Can Toronto learn from Mississauga?
Today’s Mississauga can be a wonderful laboratory for political candidates across Ontario to learn what to do as well as what to avoid.
Mississauga could have been one of the nicest cities in North America. A little over 30 years ago when it was created by amalgamation, it just had some very attractive villages like Port Credit, Streetsville, Meadowvale, Clarkson and others. With just 200,000 inhabitants, most of the land was farm, with gorgeous creeks, woodlots and the Credit River crossing it and ending in beautiful Lake Ontario.
Three decades later, it has grown totally focused on car mobility and not on creating a people friendly city. It did grow to over 700,000 people, but not because it was great. Actually any municipality in the GTA that provides abundant development permits can grow at that pace. The extended GTA is expected to grow by 50 per cent in the next 22 years.
Most of the population growth has been immigrants and over half of the residents were born in countries other than Canada; 41 per cent of the population are visible minorities. Nevertheless there is not a single visible minority councillor and just one senior staff in the top 40 at the city; another worrisome symptom.
Mayor Hazel McCallion has been called “the queen of sprawl.” The city is not walkable or bike-able and the transit system is mediocre. The city centre has grown guided by a “law of the jungle,” each developer doing whatever they wanted. After all, the first city centre plan was “donated” by the developers of Square One who obviously were more interested in getting a successful shopping centre than a suitable people place.
It does not have any college and its only university is a U of T campus. It has built hundreds of kilometres of sidewalks and roads, as well as dozens of schools, parks, community centres, public libraries, but not one that would generate the envy of all communities in Canada. The public realm has not been a priority.
On the positive side, Mississauga seems to have done some things right. It has no debt and re-elects its mayor with more than 90 per cent of the vote. It has been hitting the “bull’s-eye” -- unfortunately it was the wrong target.But proving that only rivers have no reverse, Mississauga seems to be making a 180-degree turnaround. To McCallion’s credit, she has had the courage to admit that if she had known 30 years ago what she knows today, the city would be very different.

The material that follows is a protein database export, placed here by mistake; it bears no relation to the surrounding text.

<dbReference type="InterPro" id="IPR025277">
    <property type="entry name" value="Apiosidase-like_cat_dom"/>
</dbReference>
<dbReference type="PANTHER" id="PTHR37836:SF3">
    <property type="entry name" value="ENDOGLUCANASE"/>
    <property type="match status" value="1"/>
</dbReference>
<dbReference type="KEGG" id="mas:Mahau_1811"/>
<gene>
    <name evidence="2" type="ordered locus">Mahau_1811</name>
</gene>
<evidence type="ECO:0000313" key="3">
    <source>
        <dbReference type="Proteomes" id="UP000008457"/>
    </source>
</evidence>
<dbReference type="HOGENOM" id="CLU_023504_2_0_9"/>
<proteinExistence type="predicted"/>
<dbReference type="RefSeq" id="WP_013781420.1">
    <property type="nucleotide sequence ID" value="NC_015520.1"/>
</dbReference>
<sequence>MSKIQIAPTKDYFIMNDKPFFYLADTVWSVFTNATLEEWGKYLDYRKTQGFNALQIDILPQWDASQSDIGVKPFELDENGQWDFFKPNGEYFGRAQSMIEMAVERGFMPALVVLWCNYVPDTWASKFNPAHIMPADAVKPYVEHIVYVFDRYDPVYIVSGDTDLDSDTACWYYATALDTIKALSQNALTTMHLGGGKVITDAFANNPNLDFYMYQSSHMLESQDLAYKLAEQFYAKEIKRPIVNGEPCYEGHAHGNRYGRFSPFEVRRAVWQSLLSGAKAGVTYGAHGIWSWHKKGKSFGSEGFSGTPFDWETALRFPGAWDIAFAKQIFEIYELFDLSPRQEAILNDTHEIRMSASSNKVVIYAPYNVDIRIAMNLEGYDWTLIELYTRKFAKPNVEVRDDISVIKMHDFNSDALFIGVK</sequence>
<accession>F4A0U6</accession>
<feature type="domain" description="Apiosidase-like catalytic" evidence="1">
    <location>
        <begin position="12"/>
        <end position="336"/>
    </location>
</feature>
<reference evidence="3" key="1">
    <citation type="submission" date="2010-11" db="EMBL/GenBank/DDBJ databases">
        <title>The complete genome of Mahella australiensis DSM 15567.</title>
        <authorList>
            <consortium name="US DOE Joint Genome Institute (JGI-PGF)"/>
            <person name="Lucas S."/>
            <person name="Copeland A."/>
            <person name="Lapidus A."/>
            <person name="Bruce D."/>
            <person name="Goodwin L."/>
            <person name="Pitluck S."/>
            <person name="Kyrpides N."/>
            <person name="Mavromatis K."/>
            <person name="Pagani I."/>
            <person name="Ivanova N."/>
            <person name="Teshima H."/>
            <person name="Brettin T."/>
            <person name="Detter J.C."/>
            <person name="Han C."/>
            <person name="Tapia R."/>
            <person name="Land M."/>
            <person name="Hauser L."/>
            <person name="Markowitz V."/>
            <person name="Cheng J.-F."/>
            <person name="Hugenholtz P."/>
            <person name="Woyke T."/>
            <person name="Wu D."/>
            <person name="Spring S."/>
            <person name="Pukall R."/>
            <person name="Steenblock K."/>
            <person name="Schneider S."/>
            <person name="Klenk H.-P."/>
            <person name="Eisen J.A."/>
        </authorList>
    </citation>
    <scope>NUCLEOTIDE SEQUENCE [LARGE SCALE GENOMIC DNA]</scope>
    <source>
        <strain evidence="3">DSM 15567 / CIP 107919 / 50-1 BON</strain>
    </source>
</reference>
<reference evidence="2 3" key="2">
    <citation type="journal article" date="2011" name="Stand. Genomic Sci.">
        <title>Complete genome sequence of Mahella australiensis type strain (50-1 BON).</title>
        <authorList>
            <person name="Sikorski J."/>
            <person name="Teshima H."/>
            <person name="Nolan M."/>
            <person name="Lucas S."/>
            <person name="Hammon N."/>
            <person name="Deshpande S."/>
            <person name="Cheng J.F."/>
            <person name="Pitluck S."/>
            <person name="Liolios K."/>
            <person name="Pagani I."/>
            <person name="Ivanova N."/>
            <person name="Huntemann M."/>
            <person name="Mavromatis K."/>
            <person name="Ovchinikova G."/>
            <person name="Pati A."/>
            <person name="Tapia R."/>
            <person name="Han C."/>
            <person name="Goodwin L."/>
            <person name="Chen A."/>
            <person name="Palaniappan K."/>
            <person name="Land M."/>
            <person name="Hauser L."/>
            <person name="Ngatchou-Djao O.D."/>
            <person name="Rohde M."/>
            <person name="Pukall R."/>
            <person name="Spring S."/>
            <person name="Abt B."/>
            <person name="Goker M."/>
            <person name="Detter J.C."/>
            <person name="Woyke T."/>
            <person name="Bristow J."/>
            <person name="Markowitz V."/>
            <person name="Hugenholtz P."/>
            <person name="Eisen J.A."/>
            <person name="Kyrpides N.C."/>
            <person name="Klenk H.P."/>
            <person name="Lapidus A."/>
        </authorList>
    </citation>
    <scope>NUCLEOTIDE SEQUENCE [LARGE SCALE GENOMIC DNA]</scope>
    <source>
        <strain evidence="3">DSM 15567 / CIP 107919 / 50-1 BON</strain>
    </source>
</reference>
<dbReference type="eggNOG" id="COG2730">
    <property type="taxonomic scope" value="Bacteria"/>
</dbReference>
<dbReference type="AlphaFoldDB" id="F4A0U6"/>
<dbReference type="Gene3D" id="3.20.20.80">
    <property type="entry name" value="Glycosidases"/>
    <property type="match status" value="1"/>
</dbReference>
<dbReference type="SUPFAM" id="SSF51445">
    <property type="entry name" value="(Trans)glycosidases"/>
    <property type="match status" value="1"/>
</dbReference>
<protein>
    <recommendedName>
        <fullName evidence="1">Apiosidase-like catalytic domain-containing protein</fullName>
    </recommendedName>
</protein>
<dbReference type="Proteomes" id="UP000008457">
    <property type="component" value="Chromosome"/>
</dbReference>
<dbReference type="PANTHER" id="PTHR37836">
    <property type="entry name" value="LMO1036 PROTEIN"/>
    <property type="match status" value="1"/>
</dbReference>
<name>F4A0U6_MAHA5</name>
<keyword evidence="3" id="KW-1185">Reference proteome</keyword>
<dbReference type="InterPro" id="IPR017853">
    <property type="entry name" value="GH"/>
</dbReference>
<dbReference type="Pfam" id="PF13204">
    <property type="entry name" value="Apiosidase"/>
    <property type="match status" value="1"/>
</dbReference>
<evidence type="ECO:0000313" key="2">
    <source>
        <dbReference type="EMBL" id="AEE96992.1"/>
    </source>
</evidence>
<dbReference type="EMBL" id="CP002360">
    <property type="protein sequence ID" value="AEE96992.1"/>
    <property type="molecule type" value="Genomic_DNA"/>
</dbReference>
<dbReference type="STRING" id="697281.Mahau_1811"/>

Miracles do happen. In the last three years Mississauga has created a Strategic Plan with massive public consultation.
- A campus of Sheridan College is being built in the heart of the city centre.
- Plans are underway to produce a major road diet on Burnhamthorpe, a six-lane arterial in the city centre, which will be turned into four lanes plus transit.
- A Bus Rapid Transit system is under construction parallel to Hwy. 403 and designs for a Light Rail are on the way along Hurontario from Lake Ontario to Brampton.
- A major square has been built connecting City Hall to the Central Library, which came out of a Placemaking process where “the community was the expert” and told the city staff what they wanted.
- There is a new cycling plan and elected officials, staff and community members are pushing to have it all implementing in less than 10 years.
- A major change is the resurgence of enthusiastic, knowledgeable and visionary community groups that are partnering with the City to “push and support” good initiatives; an example of these groups are the ones on the waterfront, especially in Port Credit and Lakeview.
Yes, much of these are just plans, but many projects are already under construction.
Mississauga might become an example to many communities in Ontario that even if they grew giving developers all they wanted and creating cities more friendly to cars than to people, it is never too late to turn around.
Obviously the city will never be as marvellous as if it had had this vision 30 years ago when it had the opportunity to do it right the first time; for example, to develop a magnificent grid of greenways and people friendly neighbourhoods with complete streets.
This is another lesson for the municipalities that are building the communities for the additional 3.7 million people that will live in the extended GTHA; they do not have to do what Mississauga did and then turn around. The new communities can be people friendly from day one.
Despite some criticism, McCallion is smart, hard-working and committed to her city. For the past few years she has had an equally smart City Manager who has put in place a very good team, especially around the project Creating the City for the 21st Century. They are demonstrating that if given some room to manoeuvre, they make things happen.Wouldn’t it be great if McCallion used her boundless energy and capacity to get things done and over the next four years accelerates the pace of change so that in addition to doing things right, her legacy would be to have done the right things?
Interesting challenge and a wonderful opportunity. Let’s hope they succeed, as it could have major positive implications not just for Mississauga but for the future of urban Ontario.
About Gil Penalosa